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Robotic Undead

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"Urza saw the wall and realized that even if he tore every Phyrexian to pieces, they would still resist him."

Robots are often compared to the undead due to them being seen as cold, lifeless, and emotionless. Some want to spread themselves and convert others. Sometimes this goes into their aesthetic. They aren't true undead, what with never being living in a strictly biological sense, but look and act the part. Maybe they were dead by robot standards, and have Came Back Wrong like an undead typically does.

See also Mechanical Monster and SkeleBot 9000. When an organic being becomes the undead through mechanical means, they're an Artificial Zombie, though still-living cyborgs can often fall into this territory when the machinery eats at their soul.

Not to be confused with Ninja Pirate Zombie Robot, though both tropes may overlap with each other. See also The Virus, Killer Robot, Plague Zombie and Frankenstein's Monster. Sub-Trope of Our Zombies Are Different and Our Vampires Are Different.


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    Anime and Manga 
  • Medabots: One episode has a vampire-inspired Medabot called Dracudon. Kam infects it with a computer virus that wipes a Medabot's personalities and transforms them into robotic zombies that exist only to attack other Medabots and spread the virus.
  • Mobile Fighter G Gundam: Any Gundam infected by the Dark Gundam's cells is "revived" under the Dark Gundam's thrall, along with the Gundam's pilot in a case of Came Back Wrong.

    Asian Animation 
  • Cubix: Robots for Everyone:
    • One of Kilobot's first victims was a theme park robot based on Count Dracula, whom Kilobot impersonated in order to attack Cubix. Unlike most examples of this trope, the "Count Draculix" was completely harmless by himself and only scared people as part of a haunted house attraction.
    • Kilobot himself could arguably qualify being a black-played robot with bat-like wings and Vampiric Draining.
    • The Zombots are Dr. K's skull-faced Elite Mooks introduced in the final two episodes. Their virus spread by draining other robots of their EPU energy, turning them into Zombots as well.

    Comic Book 
  • The Avengers: The "Ultron Unleashed" arc has Ultron play this trope with a sickening twist. Having wiped out a small European nation, Ultron takes the corpses of the fallen citizens and fills their dead bodies with android tech. They are explicitly robots moving the corpses from the inside, but it's meant to be a psychological attack on the Avengers by demoralizing them, having to smash the bodies of the dead to eliminate the androids within.
  • Futurama: One strip of the comic book ("Night of the Automated Dead") has a pile of deceased robots buried under the Planet Express become exposed to a mutated version of a virus that Bender was carrying in an attempt to get out of work, leading them to reanimate and start looking for "boards". Farnsworth is eventually able to find an anti-virus for the zombieism and turn the zombie robots back to normal.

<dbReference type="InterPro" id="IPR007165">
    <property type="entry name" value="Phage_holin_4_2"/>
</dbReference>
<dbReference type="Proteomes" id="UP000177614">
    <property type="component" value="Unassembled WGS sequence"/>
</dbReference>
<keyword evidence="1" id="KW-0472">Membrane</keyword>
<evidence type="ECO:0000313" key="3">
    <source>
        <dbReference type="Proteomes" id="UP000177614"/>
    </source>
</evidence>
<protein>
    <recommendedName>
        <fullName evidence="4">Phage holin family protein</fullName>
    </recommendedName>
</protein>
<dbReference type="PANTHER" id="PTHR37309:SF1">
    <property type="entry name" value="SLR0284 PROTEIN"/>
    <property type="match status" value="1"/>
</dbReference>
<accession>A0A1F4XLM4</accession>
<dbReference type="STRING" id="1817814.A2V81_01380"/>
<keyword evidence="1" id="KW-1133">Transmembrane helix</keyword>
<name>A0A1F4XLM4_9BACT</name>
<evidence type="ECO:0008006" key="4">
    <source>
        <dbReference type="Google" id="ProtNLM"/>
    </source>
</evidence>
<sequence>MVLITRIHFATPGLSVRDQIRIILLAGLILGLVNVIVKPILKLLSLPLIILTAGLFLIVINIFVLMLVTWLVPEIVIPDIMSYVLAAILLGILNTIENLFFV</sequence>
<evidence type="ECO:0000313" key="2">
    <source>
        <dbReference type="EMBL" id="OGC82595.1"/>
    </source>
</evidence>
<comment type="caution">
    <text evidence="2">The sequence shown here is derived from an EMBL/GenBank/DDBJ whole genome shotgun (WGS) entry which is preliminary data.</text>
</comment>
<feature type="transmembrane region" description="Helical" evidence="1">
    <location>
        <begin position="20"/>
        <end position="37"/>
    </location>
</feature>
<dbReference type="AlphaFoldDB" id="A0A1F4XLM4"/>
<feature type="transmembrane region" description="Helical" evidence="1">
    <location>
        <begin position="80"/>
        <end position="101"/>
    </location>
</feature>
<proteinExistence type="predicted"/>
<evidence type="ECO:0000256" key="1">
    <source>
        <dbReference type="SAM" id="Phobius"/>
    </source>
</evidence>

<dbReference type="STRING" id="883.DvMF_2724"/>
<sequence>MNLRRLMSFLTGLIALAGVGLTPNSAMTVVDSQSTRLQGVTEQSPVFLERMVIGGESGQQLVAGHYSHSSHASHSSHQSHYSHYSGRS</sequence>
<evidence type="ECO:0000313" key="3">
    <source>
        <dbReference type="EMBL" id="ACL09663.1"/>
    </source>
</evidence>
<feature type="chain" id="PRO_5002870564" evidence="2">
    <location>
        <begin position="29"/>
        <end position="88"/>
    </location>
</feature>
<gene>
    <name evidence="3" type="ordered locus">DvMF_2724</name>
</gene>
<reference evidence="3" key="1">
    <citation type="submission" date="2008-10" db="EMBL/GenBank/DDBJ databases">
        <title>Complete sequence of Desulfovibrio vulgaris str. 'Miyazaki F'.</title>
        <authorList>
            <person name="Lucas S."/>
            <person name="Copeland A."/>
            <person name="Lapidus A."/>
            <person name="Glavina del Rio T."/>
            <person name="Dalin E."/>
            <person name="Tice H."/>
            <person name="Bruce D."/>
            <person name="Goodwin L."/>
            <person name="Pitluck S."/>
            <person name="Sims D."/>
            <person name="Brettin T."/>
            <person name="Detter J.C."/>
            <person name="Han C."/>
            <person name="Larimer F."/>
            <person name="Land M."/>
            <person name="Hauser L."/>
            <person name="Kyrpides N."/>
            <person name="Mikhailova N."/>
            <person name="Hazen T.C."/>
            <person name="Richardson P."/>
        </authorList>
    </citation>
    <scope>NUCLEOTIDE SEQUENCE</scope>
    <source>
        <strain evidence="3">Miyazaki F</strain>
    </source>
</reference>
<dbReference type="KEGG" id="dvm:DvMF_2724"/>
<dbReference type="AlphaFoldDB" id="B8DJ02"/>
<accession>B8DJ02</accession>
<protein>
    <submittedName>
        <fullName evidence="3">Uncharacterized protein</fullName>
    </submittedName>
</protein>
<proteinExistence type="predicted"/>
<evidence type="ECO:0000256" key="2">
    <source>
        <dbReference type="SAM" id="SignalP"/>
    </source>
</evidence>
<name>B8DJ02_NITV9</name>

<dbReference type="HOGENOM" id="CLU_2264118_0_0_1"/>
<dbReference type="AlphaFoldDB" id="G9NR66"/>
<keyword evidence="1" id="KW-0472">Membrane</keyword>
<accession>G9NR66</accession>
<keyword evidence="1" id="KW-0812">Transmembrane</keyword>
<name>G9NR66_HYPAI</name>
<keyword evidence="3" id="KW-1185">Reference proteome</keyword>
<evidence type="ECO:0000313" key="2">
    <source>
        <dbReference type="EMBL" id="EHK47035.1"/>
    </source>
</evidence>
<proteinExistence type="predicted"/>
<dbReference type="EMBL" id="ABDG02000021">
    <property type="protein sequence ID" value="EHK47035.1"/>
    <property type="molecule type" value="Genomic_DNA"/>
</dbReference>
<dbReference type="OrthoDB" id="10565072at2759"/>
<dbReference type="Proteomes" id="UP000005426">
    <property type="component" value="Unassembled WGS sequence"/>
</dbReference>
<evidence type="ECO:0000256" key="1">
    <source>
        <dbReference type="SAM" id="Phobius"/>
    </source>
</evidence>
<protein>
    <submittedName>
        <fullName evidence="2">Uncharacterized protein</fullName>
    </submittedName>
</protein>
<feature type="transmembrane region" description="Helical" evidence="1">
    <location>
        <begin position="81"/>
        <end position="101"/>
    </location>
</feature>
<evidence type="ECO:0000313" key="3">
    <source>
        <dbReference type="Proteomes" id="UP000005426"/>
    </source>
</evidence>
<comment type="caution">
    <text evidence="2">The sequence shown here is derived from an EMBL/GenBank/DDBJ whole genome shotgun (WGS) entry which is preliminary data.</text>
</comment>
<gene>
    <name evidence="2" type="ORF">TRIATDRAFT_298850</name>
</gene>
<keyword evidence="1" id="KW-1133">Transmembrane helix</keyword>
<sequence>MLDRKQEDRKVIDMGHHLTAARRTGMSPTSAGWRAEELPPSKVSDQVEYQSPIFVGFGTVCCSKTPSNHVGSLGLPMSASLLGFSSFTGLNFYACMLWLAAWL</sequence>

• Sonic the Hedgehog (IDW): The Metal Virus arc has Dr. Eggman create and unleash a nanomachine-based virus on the world. The goal was to transform everyone into robotic slaves under Eggman's control but it mutated beyond his control and turned those infected into mindless, robotic monstrosities. Sonic dubbed the infected "Zombots".
  • The Transformers (IDW): The Dead Universe turns those exposed to its energies into the undead. This works just as well on Transformers as it works on organic beings, and several characters wind up being turned into robot undead versions of themselves. Hardhead's personality doesn't seem to be affected by his transformation, but everyone else winds up becoming more evil. A means to restore all of them back to normal is eventually found.

    Films — Live-Action 
  • AlienĀ³: In the previous film's climax, Bishop the android is ripped in half from the waist up by the Alien Queen. His remains are discovered and reactivated, looking a lot like a zombie android with his lower body and most of his face missing, and his internal wiring spilling out like human intestines.
  • Avengers: Age of Ultron: Ultron's initial form, created by taking over a badly-damaged Iron Man drone, resembles a zombie. It walks with a Zombie Gait, has wiring sticking out from its body parts looking like veins and intestines, and it's controlled by a rogue AI that came to life.
  • Maximum Overdrive: Trucks and other machines come to life after a mysterious comet passes overhead granting them not only autonomy but also intelligence and malevolence.
  • Terminator: The T-800's metal endoskeleton looks like that of a human skeleton. In the original film, the T-800 becomes more zombie-like as its flesh coating receives damage, and once stripped of the disguise becomes a mechanical skeleton with a Zombie Gait.

    Live-Action TV 
  • Doctor Who: Cybermen are a race of humanoids that started to change their living parts for mechanical ones at the point of being more robots than even living things. To expand their race, they usually "upgrade" humans and convert them into more Cybermen, all programmed to "upgrade" other living things into them, just like zombies.
    "You belong to us. You shall be like us."
  • Doom Patrol (2019): Clifford "Cliff" Steele a.k.a. Robotman spends the majority of the series as a human brain in a robot. In one episode of Season 3, he has a brief stint in this form as a zombie
  • Star Trek:
    • The Borg are slow, pale creatures. They also want to convert people to their kind.